Designer Joanna Borek-Clement creates a metropolitan layer to escape the smog
Created for the eVolo 2009 competition, this conceptual design was conceived to give space for outdoor activities in conventionally hyper-dense urban locations. In the 'micro' scale, Sky-Terra was inspired by neuron cells that create a symbiotic system in which each cell depends on as well as sustains another cell. In the 'macro' scale, Sky-Terra was inspired by the structural column system typically seen in buildings.
Sky-Terra, elevated 1,600 ft above ground, is a proposed new level for the city with plazas formed by the roofs of individual skyscraper building units joining and structurally supporting each other. This system also allows for their narrow bases and slim profiles. The building itself becomes a modular element that can be reconfigured in a variety of urban mega-structure patterns with the potential to be implemented in any existing metropolitan environment.
Each building unit consists of three elements: a core supporting vertical circulation, office space that is wrapped by structural 'fins', and the plaza. The fins also act as the main support structure for the plaza level. They are designed to be a continuous structure anchored to deep foundations underground for stability. The buildings are designed with floors that increase in size with the height of the building, thus maximizing the highest value office space. The core of the building has a system of elevators and additionally two separate escalators that serve only the plaza level.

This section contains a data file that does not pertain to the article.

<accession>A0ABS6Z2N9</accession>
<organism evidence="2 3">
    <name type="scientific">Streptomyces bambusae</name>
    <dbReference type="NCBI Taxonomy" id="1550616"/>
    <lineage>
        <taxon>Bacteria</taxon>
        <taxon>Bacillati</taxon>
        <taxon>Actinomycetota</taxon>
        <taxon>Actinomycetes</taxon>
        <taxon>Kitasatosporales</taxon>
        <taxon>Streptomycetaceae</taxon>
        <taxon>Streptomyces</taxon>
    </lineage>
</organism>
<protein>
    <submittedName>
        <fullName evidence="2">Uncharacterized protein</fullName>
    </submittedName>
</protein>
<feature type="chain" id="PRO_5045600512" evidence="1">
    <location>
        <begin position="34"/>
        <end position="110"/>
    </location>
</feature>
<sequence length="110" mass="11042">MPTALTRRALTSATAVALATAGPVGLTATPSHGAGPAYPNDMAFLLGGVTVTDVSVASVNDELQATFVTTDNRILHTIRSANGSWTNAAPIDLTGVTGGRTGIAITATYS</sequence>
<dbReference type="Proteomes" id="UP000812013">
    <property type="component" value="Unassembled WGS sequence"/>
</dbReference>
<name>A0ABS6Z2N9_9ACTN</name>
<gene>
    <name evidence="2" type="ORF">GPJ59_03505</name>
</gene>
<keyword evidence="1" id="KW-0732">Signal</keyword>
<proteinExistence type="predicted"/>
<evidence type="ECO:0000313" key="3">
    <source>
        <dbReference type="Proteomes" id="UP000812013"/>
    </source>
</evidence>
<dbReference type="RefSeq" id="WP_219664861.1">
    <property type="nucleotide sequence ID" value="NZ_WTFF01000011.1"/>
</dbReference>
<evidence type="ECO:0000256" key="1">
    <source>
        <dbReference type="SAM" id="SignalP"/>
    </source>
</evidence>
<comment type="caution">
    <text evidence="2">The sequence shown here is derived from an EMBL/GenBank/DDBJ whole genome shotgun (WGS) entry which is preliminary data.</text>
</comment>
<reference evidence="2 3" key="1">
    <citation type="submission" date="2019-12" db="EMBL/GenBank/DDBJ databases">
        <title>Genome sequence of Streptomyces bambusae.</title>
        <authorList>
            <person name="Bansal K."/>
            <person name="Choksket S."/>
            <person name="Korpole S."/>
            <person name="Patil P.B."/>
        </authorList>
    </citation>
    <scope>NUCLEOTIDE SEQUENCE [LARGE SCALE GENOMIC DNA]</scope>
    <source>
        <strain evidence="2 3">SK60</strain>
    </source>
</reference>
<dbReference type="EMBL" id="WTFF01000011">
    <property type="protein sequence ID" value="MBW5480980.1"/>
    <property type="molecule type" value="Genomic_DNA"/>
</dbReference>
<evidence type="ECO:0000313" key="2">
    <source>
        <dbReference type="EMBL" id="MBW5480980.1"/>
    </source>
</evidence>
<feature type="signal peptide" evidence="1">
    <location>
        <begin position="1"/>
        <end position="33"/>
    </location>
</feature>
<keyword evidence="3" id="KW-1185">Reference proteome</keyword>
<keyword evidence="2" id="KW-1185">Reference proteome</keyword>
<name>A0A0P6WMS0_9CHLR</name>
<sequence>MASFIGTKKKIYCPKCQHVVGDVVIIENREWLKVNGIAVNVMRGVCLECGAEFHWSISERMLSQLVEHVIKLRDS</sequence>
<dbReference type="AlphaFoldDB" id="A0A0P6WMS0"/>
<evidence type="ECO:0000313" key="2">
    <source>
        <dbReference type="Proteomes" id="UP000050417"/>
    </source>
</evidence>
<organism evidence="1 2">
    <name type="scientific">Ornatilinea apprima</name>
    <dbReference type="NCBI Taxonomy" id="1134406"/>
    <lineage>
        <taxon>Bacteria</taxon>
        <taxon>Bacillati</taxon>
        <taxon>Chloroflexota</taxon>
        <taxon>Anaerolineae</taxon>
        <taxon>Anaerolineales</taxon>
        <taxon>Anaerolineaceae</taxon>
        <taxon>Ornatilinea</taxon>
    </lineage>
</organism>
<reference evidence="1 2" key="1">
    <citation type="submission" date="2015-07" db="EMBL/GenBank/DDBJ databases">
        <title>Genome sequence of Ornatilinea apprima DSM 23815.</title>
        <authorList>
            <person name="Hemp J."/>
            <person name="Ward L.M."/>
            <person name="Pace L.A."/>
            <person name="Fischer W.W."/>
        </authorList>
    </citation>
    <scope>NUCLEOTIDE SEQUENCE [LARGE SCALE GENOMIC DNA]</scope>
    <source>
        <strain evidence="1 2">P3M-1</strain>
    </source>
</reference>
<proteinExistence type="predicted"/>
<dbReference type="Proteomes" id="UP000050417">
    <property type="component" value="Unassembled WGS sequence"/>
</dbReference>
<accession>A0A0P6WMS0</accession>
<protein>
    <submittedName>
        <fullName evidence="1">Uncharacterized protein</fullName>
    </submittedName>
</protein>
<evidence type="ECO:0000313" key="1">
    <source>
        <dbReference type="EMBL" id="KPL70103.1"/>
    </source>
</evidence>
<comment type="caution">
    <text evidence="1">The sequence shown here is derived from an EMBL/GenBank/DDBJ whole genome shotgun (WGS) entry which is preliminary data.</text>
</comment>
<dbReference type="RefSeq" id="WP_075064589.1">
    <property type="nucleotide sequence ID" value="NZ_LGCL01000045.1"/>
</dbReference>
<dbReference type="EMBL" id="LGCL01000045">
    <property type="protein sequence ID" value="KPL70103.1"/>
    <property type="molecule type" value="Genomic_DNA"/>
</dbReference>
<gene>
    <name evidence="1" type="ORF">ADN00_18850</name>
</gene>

The concept offers the opportunity to create city parks, or to host public buildings such as the Sky-Terra Pools & Baths and the Sky-Terra Amphitheater. The plaza level reclaims rainwater and uses it for landscaping irrigation. Every square inch of space at plaza level that is not a pathway or road is designated as landscaping creating an unconventional green oasis in a conventional urban sprawl.